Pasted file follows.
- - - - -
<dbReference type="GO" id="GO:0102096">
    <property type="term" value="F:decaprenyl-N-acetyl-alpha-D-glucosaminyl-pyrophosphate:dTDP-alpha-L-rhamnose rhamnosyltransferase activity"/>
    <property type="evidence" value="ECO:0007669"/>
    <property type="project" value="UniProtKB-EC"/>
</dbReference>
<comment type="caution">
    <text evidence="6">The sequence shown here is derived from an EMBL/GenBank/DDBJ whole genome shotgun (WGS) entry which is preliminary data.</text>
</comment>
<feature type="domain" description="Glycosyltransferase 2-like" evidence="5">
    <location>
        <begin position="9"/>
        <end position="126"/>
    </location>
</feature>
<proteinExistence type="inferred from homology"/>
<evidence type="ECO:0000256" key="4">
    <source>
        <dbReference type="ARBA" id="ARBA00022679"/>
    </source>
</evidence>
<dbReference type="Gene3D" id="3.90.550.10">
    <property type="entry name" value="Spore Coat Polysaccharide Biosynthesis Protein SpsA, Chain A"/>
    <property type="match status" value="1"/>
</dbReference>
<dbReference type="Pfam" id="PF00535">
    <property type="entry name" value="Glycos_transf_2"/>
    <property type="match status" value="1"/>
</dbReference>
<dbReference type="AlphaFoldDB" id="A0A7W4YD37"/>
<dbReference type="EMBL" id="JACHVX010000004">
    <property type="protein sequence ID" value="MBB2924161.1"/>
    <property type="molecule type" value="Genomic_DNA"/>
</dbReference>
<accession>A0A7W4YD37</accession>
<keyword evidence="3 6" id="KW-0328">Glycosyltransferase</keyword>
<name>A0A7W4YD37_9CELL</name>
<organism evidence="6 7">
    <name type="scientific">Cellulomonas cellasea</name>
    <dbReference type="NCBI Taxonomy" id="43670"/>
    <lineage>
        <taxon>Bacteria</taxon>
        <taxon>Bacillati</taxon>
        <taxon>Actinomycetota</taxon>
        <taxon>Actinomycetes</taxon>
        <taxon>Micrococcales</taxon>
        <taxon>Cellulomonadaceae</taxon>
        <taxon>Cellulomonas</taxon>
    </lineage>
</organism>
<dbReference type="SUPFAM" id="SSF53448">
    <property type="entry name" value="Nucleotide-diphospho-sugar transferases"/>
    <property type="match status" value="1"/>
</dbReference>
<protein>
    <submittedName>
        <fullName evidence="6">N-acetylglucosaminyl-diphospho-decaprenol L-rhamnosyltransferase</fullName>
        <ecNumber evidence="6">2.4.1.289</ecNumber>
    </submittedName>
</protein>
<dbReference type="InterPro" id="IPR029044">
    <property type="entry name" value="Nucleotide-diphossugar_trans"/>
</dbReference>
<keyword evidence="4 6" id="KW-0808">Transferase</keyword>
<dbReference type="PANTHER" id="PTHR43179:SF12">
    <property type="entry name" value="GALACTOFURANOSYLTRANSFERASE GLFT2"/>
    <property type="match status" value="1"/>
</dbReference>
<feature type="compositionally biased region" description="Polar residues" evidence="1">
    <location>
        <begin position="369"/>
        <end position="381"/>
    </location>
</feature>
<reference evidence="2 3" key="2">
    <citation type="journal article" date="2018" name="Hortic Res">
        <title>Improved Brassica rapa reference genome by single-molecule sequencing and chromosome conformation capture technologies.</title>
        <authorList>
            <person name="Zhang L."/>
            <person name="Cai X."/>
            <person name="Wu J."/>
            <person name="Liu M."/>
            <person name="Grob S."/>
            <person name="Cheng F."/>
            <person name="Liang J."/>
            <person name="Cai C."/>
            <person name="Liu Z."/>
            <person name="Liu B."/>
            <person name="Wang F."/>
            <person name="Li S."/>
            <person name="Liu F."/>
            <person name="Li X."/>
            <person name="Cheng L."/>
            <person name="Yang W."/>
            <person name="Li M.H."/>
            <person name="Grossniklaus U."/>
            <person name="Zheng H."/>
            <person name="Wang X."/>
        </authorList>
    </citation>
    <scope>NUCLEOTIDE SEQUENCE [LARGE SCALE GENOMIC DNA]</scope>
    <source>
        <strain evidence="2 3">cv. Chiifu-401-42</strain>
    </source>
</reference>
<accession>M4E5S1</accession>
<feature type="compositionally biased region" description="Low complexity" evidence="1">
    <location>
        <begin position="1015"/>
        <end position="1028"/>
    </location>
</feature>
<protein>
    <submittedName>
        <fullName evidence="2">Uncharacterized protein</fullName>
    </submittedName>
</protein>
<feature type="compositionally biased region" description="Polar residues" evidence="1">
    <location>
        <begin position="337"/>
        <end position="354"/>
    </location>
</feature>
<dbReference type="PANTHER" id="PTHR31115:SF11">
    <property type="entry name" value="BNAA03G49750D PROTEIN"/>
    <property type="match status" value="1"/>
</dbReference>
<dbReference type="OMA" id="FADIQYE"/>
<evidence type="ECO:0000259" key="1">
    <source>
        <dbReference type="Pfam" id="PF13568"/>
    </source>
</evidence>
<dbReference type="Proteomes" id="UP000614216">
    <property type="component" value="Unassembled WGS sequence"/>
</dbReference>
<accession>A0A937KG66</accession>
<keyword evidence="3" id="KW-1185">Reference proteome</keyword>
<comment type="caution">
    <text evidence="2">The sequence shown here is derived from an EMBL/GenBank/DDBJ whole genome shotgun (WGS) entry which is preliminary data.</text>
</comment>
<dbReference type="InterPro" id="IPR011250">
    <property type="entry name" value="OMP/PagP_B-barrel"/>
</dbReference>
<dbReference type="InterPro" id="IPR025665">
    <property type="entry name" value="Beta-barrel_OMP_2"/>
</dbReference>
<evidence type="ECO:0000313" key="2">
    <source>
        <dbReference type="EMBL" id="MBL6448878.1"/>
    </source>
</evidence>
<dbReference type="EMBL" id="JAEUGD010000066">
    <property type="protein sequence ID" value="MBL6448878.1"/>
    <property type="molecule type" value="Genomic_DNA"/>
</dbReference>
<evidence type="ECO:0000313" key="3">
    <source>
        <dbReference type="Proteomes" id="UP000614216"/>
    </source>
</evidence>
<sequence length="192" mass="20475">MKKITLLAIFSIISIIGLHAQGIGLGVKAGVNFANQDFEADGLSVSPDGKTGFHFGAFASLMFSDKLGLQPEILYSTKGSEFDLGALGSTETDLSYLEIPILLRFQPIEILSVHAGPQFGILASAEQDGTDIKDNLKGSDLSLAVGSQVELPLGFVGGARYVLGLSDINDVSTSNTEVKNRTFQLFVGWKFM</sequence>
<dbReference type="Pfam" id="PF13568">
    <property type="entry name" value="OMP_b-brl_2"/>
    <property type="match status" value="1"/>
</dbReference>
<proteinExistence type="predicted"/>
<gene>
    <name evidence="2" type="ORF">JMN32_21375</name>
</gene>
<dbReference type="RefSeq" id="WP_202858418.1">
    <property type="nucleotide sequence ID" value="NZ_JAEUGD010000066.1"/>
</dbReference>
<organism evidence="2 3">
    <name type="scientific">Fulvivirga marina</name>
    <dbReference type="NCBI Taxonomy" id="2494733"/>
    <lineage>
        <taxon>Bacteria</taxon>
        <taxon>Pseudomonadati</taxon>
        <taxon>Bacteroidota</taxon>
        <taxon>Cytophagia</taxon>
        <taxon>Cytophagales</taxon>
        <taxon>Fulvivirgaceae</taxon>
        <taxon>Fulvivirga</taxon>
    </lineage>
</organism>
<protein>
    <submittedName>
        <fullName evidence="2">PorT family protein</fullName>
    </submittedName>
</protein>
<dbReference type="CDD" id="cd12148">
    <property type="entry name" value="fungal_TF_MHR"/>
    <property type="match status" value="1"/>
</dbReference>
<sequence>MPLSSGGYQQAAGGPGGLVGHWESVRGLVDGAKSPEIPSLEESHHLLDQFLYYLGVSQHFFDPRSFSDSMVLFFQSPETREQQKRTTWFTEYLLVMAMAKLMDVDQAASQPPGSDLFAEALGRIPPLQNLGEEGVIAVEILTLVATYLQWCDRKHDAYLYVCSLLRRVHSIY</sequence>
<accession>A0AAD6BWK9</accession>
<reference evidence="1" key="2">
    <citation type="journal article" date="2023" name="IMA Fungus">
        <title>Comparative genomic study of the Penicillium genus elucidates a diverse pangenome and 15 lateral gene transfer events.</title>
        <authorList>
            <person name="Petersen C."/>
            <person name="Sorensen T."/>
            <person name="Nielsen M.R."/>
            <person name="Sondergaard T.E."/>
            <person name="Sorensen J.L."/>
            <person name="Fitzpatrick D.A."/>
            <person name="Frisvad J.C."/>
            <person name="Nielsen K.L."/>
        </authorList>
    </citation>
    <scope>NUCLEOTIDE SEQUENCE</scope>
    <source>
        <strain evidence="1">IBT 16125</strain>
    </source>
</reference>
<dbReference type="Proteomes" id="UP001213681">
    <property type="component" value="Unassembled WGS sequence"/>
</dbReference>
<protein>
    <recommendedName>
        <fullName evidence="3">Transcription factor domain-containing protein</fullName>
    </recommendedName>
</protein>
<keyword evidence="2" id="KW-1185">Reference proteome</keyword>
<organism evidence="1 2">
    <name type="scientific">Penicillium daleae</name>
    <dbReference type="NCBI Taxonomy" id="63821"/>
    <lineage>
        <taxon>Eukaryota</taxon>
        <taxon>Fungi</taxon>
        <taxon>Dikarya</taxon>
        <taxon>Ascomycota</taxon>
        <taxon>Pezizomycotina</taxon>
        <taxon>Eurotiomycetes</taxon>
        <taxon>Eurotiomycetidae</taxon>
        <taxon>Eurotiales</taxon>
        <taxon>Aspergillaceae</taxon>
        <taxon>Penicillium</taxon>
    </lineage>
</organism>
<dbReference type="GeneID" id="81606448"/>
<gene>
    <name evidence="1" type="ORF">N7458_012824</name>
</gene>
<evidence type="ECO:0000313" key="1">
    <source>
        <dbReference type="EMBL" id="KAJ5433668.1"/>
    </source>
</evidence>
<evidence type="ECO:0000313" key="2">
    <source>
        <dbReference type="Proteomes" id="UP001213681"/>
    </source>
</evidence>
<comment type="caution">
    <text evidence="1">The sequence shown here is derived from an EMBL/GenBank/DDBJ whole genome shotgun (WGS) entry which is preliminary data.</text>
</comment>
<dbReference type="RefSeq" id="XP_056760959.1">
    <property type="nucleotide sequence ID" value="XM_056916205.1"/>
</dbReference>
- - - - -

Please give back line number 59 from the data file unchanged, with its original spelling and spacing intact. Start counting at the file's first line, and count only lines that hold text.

</protein>